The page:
Pitt County School Superintendent Dr. Beverly Emory is speaking out about her accomplishments and challenges before she leaves the school system for a new job.
Dr. Emory has served as the superintendent of PCS since 2006. In July, she will officially become the superintendent of Winston-Salem/Forsyth County Schools. Emory's hiring was announced Tuesday morning. Her new school system is more than double the size of PCS.
“I’m excited for the challenge for the new opportunity. It's a good career move for me,” Emory said.
She will be most remembered for dealing with re-districting and the scandal surrounding the suspension of DH Conley High School football player Maleek Gorham.
“If everybody likes you, you're not making decisions,” she said.
Several people in the community didn't like the way she handled the Gorham case. He transferred from J.H. Rose High School to D.H. Conley High School in the summer of 2012. However, he was suspended halfway through the season because PCS officials say he and his family falsified residential information. It's a case that went to the state's highest court, where the decision was upheld.
“You can't turn your back and ignore those things. And I would rather be remembered for tackling them, even if i didn't handle them the greatest,” Emory said.
Then, rumors swirled that other student-athletes were not living in the school districts they were attending. Emory attempted to take action by secretly hiring someone to look into it.
“I don't regret hiring an investigator. I don't regret that is cost us only $3,500. I regret that I didn't broadcast it from the rooftops and make a big deal about the fact that we were doing it…What personally pained me the most in that was any thought that I was doing something wrong or trying to hide it. And I wasn't. I was just trying to be fair,” Emory said.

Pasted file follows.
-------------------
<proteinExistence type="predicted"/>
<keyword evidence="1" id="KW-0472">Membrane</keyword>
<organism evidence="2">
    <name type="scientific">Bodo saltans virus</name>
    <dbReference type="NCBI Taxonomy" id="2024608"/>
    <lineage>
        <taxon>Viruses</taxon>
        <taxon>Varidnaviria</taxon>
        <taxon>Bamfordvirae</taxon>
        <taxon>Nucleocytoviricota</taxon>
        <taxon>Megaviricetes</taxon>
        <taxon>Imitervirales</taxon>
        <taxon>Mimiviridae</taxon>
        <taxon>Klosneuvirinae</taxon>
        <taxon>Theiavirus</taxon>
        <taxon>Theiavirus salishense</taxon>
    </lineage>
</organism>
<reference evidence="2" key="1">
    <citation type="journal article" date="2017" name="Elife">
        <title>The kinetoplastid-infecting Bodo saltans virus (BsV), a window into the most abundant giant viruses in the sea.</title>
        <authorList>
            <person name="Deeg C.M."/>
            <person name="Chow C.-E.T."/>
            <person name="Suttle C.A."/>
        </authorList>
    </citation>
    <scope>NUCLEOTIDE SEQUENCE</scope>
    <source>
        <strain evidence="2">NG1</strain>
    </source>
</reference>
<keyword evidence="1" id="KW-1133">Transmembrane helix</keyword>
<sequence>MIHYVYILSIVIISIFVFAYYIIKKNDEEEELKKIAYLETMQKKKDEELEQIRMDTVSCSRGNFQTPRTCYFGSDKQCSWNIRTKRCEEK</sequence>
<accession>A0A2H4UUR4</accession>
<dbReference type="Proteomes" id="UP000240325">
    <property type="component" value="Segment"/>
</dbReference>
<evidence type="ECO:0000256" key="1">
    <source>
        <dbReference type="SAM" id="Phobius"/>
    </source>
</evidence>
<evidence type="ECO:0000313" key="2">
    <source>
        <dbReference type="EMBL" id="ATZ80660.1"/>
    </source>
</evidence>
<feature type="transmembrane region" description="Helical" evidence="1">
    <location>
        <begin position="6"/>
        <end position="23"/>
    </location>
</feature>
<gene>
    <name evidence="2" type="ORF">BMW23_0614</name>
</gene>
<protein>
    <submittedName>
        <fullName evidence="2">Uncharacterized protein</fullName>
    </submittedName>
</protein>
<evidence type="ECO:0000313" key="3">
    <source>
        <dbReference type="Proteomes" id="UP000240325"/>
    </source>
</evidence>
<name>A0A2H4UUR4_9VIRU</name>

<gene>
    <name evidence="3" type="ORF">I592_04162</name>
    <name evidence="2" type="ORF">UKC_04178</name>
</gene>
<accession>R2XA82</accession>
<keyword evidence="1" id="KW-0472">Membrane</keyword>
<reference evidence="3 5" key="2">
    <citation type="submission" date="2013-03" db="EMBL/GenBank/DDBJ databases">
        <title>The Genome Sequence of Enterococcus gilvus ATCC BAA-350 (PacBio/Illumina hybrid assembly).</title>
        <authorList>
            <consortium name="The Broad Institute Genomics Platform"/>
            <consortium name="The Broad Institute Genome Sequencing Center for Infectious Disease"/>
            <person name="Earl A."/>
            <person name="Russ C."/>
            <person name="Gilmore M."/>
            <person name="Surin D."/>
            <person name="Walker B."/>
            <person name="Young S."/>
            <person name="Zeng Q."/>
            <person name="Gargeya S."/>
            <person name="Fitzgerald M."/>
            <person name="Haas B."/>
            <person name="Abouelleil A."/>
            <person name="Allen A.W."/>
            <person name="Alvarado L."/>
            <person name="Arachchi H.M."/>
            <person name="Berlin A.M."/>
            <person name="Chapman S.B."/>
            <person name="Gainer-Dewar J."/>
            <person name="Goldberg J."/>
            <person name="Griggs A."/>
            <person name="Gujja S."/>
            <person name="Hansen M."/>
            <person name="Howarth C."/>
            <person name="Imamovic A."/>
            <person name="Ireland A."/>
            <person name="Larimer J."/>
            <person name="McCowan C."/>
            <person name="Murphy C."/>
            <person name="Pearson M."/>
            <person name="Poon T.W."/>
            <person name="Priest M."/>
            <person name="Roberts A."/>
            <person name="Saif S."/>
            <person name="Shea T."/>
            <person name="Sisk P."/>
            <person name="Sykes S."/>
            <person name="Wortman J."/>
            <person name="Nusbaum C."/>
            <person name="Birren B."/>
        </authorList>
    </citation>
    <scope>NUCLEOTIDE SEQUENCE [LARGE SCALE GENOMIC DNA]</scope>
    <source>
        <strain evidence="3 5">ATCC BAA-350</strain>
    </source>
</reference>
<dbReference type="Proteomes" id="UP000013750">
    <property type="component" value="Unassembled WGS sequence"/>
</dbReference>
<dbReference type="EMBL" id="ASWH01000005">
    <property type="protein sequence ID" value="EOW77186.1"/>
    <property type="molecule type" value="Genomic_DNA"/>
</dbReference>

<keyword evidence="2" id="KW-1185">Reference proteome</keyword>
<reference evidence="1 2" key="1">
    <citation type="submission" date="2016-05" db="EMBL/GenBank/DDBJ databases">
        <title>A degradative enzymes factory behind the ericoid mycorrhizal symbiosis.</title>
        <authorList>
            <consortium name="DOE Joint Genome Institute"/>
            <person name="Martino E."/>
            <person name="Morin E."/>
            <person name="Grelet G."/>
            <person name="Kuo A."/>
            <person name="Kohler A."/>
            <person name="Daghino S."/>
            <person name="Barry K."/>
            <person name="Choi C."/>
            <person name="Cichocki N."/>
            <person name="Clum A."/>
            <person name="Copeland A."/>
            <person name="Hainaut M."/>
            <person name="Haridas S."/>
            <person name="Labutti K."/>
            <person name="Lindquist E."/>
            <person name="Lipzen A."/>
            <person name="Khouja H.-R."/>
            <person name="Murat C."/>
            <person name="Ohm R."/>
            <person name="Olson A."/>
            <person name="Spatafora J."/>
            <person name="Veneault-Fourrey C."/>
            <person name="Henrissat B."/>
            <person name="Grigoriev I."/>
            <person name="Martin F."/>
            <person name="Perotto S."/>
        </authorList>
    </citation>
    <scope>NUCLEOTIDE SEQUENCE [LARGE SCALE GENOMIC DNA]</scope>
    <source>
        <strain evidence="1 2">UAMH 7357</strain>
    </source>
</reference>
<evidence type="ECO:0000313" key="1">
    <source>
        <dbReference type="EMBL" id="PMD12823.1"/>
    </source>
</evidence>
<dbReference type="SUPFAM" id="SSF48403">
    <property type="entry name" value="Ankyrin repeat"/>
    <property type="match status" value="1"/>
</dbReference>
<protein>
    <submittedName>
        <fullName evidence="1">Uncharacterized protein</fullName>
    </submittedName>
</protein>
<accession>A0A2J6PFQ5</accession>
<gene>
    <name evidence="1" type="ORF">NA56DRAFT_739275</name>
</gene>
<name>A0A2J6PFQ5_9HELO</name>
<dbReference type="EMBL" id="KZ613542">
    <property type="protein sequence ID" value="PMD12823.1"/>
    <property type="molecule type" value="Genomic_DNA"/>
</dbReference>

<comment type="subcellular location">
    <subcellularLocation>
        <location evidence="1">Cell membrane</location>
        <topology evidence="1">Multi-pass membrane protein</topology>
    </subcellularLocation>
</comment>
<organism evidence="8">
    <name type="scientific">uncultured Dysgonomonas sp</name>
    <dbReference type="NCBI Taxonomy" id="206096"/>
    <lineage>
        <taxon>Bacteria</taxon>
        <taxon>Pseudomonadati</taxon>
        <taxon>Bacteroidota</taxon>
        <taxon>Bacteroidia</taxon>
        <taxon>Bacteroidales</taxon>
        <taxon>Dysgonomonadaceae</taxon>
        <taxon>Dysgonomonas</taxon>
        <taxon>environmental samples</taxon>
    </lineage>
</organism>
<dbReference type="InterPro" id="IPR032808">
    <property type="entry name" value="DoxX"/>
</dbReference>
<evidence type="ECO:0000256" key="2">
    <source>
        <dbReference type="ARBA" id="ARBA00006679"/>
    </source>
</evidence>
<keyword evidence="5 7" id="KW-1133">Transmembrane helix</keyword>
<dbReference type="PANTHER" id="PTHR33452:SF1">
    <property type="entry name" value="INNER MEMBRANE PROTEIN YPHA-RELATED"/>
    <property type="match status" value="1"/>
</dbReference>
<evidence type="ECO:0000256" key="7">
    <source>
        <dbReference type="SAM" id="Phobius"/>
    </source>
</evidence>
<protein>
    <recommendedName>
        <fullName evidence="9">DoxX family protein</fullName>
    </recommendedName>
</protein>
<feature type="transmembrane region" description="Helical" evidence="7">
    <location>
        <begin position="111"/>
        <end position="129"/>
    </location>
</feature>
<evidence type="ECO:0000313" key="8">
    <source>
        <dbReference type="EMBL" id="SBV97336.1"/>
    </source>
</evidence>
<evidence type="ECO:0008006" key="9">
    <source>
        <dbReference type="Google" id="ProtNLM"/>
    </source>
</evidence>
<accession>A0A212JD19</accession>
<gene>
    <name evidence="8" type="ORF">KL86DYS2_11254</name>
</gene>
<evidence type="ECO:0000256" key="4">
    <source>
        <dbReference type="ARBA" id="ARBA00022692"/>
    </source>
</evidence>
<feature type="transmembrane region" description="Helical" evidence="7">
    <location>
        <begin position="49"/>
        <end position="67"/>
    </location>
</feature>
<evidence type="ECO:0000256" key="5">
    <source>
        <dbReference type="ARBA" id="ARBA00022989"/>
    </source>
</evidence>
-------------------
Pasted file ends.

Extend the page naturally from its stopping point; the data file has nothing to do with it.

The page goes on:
Despite the controversy, Emory said she is proud of her accomplishments. During her tenure, test scores have improved, the graduation rate has improved from 58 % to 73 % and the dropout rate is down by 50%.
“Would I say I achieved all my goals? No, but I feel good that we made improvements. A lot of improvements along the way,” she said.
She also said none of the challenges she has faced as superintendent had anything to do with her decision to leave.
Dr. Emory said the school system officially accepted her resignation Thursday afternoon. Her last day on the job will be June 30th.
There’s no word yet on who will replace her.
In a letter to the school board Emory wrote:
March 26, 2013
Dear PCS Family,
This morning I have been offered and accepted the Superintendent position in the Winston-Salem/Forsyth County School District. This opportunity is bittersweet. I have dearly loved this district, the tremendous growth and progress you have made for our children and the wonderful people who make it happen here...YOU.
It is time for me to make a change and this new position is both a challenge and an honor for me. I will be less than two hours from home where my parents still reside and within an hour of most all my family members in this state. W-S/FCSD is a district much like us that has faced similar challenges and made good progress; it feels like a good match for me.
My pledge to you is that I will work tirelessly to ensure a smooth transition and to support your work as best I can in the days ahead. You have been like a family to me and I so respect and admire all that you do every day for our students. I am incredibly proud of all that we have accomplished for the students and our community. There is much work to be done, but you are more than UP to the cause!
All my Best,
Bev Reep Emory
To learn and never be filled is WISDOM. To teach and never be weary is LOVE.
Dr. Emory also wrote a letter to her administrative staff:
March 26, 2013